medical marijuana

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Gov. Bruce Rauner has signed a law requiring public schools to allow parents to administer medical marijuana at school to eligible children.

 

The Republican took action Wednesday. It allows parents or guardians to administer a "cannabis-infused product" to a student on school property or a school bus if both parent and child have been cleared by the state's medical marijuana law.

Flickr User Mark / (CC x 2.0)

The Illinois General Assembly approved a measure allowing parents to give their kids medical marijuana at school.

It’s named after Ashley Surin, an 11-year-old girl who suffers from severe epilepsy. Her doctor prescribed her patches with a small amount of cannabis oil on them, which her parents say has been a “golden cure.”

Andrew Villegas/WFYI

A proposal to allow the temporary use of cannabis instead of opioids for pain management was approved by the Illinois Senate Thursday.

flickr/dankdepot

Illinois medical marijuana companies may have to deal in cash because the main bank serving them is withdrawing from the industry.

The Bank of Springfield informed cannabis clients last month it would close their accounts May 21, according to the Chicago Tribune.

RICK PROCTOR / UNSPLASH

Lawmakers see chance for green with recreational marijuana.

Marijuana legalization is getting another look in Illinois, particularly for the money it could bring the state. The state has overdue bills nearing $9 billion after a more than two-year budget stalemate, and some argue a little extra cash could go a long way.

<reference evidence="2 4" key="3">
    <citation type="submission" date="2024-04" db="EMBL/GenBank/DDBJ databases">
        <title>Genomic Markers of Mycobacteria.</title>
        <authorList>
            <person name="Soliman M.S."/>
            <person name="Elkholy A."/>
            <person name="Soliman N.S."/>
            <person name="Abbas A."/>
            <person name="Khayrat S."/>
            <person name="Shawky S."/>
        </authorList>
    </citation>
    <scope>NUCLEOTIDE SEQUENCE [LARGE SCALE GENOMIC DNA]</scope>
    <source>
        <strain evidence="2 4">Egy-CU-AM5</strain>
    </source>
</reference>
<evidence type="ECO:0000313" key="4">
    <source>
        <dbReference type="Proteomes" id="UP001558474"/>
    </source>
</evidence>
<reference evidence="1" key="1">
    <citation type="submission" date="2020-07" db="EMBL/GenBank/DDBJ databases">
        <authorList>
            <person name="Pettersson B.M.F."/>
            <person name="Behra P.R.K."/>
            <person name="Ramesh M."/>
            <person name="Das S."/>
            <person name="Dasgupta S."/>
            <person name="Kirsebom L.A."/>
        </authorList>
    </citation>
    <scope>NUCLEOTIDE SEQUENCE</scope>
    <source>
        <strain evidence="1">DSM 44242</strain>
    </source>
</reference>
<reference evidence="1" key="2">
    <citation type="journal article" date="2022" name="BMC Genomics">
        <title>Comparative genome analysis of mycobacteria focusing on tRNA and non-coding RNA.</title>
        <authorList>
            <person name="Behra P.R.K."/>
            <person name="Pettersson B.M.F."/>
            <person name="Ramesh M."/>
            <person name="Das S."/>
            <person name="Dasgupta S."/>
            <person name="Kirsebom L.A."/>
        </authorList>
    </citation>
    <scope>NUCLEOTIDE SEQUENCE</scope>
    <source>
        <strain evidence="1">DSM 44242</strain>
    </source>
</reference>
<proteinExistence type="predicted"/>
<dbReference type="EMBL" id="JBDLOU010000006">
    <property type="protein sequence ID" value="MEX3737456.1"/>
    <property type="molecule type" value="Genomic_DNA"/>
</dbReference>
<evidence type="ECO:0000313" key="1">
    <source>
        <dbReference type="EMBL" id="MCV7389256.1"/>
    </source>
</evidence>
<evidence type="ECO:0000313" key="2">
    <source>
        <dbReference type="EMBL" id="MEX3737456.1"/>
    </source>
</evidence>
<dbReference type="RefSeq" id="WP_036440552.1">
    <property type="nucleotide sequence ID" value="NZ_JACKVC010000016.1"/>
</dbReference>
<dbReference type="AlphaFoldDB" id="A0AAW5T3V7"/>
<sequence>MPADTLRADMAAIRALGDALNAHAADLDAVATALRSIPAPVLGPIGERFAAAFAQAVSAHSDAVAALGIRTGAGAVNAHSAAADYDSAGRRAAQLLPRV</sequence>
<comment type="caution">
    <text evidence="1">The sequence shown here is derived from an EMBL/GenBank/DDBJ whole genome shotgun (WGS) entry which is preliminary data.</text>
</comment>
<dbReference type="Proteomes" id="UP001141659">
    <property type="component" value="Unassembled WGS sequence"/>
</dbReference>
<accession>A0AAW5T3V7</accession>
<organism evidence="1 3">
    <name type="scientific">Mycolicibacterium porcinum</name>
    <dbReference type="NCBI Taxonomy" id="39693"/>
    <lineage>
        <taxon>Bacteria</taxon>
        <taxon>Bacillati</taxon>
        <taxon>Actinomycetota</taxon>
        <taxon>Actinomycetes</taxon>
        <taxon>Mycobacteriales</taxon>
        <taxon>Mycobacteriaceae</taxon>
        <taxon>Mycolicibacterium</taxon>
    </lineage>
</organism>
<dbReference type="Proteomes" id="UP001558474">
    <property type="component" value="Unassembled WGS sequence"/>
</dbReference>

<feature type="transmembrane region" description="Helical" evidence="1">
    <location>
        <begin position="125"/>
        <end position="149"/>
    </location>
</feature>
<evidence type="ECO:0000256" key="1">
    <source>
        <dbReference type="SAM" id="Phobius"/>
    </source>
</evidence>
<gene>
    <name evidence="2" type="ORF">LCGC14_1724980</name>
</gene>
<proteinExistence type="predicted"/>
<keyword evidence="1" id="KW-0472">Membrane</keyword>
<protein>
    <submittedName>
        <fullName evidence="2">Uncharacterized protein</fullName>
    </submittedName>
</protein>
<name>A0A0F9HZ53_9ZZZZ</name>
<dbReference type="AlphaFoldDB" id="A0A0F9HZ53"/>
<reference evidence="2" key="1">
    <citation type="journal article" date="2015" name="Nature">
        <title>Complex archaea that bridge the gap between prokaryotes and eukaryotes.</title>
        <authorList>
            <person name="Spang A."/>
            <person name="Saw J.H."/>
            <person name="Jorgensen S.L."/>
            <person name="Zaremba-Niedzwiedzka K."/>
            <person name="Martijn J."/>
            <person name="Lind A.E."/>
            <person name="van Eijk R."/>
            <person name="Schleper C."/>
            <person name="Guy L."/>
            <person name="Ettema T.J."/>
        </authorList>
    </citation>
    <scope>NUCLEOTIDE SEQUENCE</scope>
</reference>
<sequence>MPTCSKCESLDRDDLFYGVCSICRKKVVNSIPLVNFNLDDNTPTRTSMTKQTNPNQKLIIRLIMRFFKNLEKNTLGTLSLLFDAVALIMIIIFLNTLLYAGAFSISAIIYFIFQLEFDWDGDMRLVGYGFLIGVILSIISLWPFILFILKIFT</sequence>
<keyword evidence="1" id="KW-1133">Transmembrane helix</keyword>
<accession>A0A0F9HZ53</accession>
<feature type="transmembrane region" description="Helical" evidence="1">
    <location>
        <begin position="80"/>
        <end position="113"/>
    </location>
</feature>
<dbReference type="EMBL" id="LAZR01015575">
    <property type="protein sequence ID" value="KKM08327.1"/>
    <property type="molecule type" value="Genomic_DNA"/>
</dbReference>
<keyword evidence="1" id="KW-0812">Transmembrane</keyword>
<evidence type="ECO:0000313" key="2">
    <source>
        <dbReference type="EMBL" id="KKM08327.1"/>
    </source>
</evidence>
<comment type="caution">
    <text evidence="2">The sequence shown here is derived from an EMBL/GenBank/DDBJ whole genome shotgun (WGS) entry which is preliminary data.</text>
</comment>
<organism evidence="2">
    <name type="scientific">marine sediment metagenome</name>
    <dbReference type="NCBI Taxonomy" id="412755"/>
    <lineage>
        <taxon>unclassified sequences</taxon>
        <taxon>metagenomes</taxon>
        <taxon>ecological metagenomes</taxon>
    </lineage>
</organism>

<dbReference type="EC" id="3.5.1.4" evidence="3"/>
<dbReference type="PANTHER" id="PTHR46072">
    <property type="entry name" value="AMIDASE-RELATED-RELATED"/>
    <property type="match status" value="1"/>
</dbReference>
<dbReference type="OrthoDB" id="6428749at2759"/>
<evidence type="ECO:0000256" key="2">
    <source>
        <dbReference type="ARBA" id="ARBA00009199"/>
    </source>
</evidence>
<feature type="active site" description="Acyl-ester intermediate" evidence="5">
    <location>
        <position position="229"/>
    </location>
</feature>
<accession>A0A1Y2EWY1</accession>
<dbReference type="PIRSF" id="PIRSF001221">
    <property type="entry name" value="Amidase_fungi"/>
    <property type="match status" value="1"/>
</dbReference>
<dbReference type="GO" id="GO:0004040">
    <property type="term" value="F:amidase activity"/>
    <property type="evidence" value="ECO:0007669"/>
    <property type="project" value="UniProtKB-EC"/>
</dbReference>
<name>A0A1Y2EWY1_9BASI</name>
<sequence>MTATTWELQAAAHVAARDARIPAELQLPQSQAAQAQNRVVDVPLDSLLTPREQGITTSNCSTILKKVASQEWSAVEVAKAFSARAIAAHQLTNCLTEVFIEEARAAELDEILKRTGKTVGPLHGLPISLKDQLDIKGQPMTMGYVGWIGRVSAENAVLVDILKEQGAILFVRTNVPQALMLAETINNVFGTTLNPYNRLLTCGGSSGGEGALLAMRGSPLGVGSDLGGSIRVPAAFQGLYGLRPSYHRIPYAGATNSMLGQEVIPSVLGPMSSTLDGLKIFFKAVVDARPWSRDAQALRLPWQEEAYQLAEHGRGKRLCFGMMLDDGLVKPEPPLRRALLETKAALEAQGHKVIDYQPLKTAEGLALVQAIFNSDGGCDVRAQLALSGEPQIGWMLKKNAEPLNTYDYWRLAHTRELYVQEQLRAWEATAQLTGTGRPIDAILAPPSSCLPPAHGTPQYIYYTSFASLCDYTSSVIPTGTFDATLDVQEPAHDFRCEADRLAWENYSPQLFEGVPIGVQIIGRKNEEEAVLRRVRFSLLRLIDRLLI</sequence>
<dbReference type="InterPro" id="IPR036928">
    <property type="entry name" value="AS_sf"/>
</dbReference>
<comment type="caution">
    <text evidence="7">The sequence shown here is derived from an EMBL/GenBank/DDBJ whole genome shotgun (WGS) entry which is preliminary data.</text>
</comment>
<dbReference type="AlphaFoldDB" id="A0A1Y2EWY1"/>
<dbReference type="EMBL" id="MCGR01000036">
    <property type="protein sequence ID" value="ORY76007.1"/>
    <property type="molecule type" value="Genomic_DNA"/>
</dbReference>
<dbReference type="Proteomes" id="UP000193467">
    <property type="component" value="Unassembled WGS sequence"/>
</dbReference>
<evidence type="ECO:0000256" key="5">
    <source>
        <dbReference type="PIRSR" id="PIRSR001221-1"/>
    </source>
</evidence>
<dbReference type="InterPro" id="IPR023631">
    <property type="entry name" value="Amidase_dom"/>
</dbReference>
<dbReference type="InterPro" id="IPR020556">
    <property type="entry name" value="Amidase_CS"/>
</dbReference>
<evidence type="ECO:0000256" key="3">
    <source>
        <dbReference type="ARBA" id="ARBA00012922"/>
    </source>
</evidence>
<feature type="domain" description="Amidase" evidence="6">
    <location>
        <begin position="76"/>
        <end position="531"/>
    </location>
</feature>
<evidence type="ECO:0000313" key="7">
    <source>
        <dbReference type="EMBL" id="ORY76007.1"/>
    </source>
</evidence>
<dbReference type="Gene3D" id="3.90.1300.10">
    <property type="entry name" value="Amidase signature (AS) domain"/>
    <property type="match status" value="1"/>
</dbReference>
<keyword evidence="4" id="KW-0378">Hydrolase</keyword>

Andrew Villegas/WFYI

Kids who use medical marijuana for a qualifying condition might be allowed to use the drug on school grounds under a new proposal. The legislation would allow parents to give cannabis medication to those kids if and when they need it. 

Rep. Lou Lang, a Skokie Democrat, said about 250 kids around the state use cannabis-oil patches to treat a range of conditions from epilepsy to cancer. Although medical marijuana has been legal in Illinois since 2013, Lang said the drug is still banned in schools no matter what.

Andrew Villegas/WFYI

Across the country, states desperate to prevent opioid addiction are considering medical cannabis as a solution.

State of Illinois

The Illinois Department of Public Health has appealed a decision adding severe pain as a qualifying condition for medical marijuana.

The paperwork filed Thursday in Cook County comes weeks after a judge ordered “intractable pain,'' or severe and constant pain with no cure, be added to over 40 qualifying medical conditions.